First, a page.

A while back we asked you on Facebook to tell us your secret combat weapons for fighting off writer’s block, and you had some great ones, which are here. We also have a blog post from the past with helpful tips found here. But when desperate to get over the hump more advice is better, right? So to help you find at least one method that works, here’s a list of things to try in no particular order:

Take a walk

Write through it anyway

Workout

Cook a big, good meal

Listen to music

Try another creative medium: Strum a tune or paint a picture

Pick a random topic and do a 15-minute free write

Deprive yourself of sleep for as long as you can and then write until you can no longer stay awake

Write a positive note to yourself on special paper

Start (or keep) a daily log of your day in a journal

Go to a busy street/restaurant/bar and people watch for a bit and write down everything interesting you observe

Try writing an off-the-cuff poem

Write a friend a long letter by hand

Look at photos online of places that inspire you or, better yet, take a walk down your own memory lane and look at your own albums

Write a chapter of your story from another character’s perspective

Have a glass of wine or three (or chocolate)

Research your book’s subject matter

Visit a museum or art gallery

Pick a random object in your house and write 200 words about it

Find a different place to work. If you’re at home, try a coffee shop — or vice versa

Take a bubble bath

Call a writer-friend and commiserate first, then assign one another a writing project to be completed within a few hours

Try outlining your novel/essay/article, if you haven’t already done so

Write out a to-do list of every chore you need to accomplish

Spend some time pondering life in the yogic legs-up-the-wall pose

Stop berating yourself for not writing

Play with your dog/cat/reptile. If you don’t have one, ask a friend if you can come over and give their Fido some love

Try writing during a different time of the day

Take a nap

And finally… Drink a cup of caffeinated tea or coffee

We know this list isn’t exhaustive, and there’s room for more ideas, so tell us, Lulu readers, what’s worked (or not) for you?

How do you write?

Photo credit to @jjpacres on Flickr.

During an author interview, have you ever been asked about how you write? Do you type on a computer, use longhand, record your own voice…? This question is asked so frequently that it’s become cliché, but it does raise an interesting point: does varying your writing process add variety to your writing itself?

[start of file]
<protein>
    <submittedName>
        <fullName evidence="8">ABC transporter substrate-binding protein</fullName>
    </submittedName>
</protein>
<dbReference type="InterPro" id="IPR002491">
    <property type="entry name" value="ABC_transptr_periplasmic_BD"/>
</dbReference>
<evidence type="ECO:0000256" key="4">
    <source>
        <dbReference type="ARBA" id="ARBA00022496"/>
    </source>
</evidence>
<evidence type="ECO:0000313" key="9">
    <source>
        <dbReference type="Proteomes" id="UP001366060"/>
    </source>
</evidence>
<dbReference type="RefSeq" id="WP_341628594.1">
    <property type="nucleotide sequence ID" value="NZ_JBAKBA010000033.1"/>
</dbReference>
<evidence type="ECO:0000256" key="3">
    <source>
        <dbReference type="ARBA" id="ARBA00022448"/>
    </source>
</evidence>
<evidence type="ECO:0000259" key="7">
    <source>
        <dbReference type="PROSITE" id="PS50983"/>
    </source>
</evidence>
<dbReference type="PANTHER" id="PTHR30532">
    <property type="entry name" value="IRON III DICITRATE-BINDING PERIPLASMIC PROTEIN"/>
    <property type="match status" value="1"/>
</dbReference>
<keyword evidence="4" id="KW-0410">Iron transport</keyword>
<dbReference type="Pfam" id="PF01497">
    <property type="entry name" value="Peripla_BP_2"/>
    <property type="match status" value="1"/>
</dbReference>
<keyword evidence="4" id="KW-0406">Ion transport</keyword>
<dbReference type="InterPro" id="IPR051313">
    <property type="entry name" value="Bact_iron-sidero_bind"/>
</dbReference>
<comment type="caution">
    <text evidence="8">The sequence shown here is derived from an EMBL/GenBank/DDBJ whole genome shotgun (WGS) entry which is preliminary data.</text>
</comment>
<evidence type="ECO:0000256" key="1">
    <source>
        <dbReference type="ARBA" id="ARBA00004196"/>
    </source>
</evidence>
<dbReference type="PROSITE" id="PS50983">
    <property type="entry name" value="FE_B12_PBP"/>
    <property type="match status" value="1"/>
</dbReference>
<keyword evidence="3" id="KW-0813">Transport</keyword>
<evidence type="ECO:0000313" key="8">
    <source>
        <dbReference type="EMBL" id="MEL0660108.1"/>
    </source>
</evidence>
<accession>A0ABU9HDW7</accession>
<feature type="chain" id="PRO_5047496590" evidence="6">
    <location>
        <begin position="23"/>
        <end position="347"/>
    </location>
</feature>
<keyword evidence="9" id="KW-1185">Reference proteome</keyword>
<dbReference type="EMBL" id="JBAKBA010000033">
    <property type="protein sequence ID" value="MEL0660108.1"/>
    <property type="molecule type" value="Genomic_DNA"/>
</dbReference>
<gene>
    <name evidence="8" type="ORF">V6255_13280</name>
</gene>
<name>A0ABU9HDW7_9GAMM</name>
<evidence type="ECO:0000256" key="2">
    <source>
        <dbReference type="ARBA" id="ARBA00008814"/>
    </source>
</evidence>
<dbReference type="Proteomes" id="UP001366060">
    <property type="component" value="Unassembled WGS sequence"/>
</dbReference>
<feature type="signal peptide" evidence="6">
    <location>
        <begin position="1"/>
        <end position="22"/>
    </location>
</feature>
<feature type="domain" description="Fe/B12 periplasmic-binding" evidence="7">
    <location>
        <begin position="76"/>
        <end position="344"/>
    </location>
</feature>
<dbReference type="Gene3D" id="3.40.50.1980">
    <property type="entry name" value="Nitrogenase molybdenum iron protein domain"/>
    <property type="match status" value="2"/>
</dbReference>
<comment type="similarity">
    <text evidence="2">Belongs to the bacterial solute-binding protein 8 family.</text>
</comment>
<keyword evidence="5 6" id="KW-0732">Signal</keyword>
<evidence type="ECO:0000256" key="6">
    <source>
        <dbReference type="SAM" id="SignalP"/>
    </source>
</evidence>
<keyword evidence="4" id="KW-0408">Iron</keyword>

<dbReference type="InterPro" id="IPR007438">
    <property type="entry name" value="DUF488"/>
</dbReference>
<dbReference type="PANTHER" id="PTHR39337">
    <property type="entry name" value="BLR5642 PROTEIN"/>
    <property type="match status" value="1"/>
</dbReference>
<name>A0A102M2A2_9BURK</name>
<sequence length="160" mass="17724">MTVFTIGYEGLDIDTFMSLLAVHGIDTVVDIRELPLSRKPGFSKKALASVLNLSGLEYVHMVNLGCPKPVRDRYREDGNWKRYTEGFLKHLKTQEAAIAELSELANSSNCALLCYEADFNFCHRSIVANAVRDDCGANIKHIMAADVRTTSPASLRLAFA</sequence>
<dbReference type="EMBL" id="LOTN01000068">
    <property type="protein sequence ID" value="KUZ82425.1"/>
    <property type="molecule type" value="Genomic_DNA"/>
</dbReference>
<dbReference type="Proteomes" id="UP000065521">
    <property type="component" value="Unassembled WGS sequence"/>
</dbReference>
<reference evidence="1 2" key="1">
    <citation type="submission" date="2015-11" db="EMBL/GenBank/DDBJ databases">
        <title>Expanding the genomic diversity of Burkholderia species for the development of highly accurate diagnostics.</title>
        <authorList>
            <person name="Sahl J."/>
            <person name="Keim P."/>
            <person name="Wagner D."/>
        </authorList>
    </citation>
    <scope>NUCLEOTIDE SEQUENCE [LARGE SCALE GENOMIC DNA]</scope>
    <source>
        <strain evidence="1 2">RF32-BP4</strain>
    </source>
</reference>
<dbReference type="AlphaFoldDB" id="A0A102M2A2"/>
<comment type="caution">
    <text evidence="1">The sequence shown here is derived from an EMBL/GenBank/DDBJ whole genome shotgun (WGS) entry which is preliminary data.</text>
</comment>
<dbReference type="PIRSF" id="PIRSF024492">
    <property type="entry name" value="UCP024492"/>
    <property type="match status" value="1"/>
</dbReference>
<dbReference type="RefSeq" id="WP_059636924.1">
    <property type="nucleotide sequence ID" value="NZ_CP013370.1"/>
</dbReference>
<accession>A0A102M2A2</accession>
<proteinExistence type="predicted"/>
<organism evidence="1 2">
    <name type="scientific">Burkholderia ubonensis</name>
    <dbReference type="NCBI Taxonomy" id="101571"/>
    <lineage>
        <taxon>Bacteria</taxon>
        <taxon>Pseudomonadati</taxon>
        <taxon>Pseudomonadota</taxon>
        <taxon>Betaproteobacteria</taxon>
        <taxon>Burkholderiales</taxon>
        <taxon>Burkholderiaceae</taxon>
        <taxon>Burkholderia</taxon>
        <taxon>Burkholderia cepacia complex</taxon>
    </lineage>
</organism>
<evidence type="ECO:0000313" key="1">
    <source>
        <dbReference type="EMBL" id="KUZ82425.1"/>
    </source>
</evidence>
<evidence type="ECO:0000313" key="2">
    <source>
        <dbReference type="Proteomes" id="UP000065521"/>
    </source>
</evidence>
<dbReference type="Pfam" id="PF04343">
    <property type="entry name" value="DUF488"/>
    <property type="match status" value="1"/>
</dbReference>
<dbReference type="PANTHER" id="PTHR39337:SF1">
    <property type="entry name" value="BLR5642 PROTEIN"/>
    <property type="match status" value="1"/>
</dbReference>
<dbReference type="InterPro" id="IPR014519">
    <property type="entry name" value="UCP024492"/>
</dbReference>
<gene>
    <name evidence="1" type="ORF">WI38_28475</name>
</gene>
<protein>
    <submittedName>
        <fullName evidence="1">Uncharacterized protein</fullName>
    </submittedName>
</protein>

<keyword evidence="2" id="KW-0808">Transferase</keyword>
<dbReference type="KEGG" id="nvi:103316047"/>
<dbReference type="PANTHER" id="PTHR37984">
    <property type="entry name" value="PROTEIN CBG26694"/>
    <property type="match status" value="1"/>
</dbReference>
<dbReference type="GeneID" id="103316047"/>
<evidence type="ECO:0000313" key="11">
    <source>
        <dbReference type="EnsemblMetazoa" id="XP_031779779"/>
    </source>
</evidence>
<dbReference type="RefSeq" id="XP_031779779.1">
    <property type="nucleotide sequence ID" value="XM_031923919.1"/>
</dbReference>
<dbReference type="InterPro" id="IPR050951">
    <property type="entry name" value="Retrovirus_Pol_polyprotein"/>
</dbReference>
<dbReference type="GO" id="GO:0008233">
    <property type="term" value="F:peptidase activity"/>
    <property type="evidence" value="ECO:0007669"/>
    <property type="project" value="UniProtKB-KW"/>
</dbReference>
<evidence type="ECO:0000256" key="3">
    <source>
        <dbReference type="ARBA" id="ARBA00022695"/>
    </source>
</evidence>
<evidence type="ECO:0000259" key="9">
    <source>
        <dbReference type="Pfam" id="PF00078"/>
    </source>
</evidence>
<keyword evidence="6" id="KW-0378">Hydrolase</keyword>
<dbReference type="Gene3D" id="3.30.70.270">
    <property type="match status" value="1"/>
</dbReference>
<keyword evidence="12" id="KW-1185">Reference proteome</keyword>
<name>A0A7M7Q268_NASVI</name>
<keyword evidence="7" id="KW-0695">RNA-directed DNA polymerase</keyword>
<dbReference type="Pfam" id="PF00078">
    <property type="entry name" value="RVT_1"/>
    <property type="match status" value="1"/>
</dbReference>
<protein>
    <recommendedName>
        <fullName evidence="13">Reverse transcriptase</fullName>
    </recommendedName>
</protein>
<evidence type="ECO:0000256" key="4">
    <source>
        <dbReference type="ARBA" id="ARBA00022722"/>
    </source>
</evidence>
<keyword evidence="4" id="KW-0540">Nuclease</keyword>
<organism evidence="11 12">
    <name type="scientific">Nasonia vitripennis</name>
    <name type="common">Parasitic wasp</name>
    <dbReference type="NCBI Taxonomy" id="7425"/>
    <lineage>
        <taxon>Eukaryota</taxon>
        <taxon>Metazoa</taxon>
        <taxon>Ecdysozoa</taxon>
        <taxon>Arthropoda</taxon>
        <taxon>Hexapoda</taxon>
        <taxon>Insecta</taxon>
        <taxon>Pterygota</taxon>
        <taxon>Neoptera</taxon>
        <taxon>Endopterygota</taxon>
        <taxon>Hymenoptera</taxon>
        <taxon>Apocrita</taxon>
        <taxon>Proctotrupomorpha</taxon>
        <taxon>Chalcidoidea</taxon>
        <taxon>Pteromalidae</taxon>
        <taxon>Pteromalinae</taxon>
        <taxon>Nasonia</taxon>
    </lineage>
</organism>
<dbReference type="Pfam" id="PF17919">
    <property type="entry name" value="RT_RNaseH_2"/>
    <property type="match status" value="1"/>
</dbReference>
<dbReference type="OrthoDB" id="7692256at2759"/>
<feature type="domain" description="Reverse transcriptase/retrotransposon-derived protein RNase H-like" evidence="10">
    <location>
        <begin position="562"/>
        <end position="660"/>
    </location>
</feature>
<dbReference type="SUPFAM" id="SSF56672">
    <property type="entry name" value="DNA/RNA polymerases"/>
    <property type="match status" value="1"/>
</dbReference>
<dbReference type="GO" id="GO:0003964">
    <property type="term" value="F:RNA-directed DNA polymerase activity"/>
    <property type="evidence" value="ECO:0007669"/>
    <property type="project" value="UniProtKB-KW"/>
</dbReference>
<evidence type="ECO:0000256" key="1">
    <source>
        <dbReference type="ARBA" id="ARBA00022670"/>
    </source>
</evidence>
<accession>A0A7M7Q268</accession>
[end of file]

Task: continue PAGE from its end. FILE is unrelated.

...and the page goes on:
Writing on a mobile phone or tablet offers the portability of a pen and notebook, while also allowing writers to use the resources of the Internet or even incorporate pictures. How can a description of a city scene be enhanced by a picture of that exact scene? Should it? Tablet writers must deal with the endless possibilities technology offers — possibilities which could distract from the work itself. As the celebrated young author Wells Tower said in an interview with the Huffington Post, “My main gripe with the Web is that it’s toxic to the kind of concentration fiction writing requires. It’s difficult to write good sentences and simultaneously buy shoes.” Perhaps writers who are less focused on the Internet, and more focused on the crafting of fine sentences write better, and maybe the way they write makes all the difference.

Personally, I need to shut off the Internet if I’d like to get any writing done. There are far too many distractions on the Internet to waste the precious time I find to write. But I also appreciate the new possibilities that technology has availed us to, including the ability to write interactively, using the Internet to enhance your perception of a scene, or even allow you to incorporate technology into your writing. While writing on a cellphone or tablet is a far cry from a notebook, it does not seem like writing has changed fundamentally because of their invention. If anything, the introduction of technology into my writing practice allows my writing to be more experimental, more informed, and more current.

How has how you write affected what you write?

Collaborative Storytelling with Kids

When I was little, I took stories my parents told me and added to them as I drifted to sleep. My mind would take a story and turn it into something very different. Bedtime stories becomes so much more than just stories in the imaginative minds of children — they become worlds.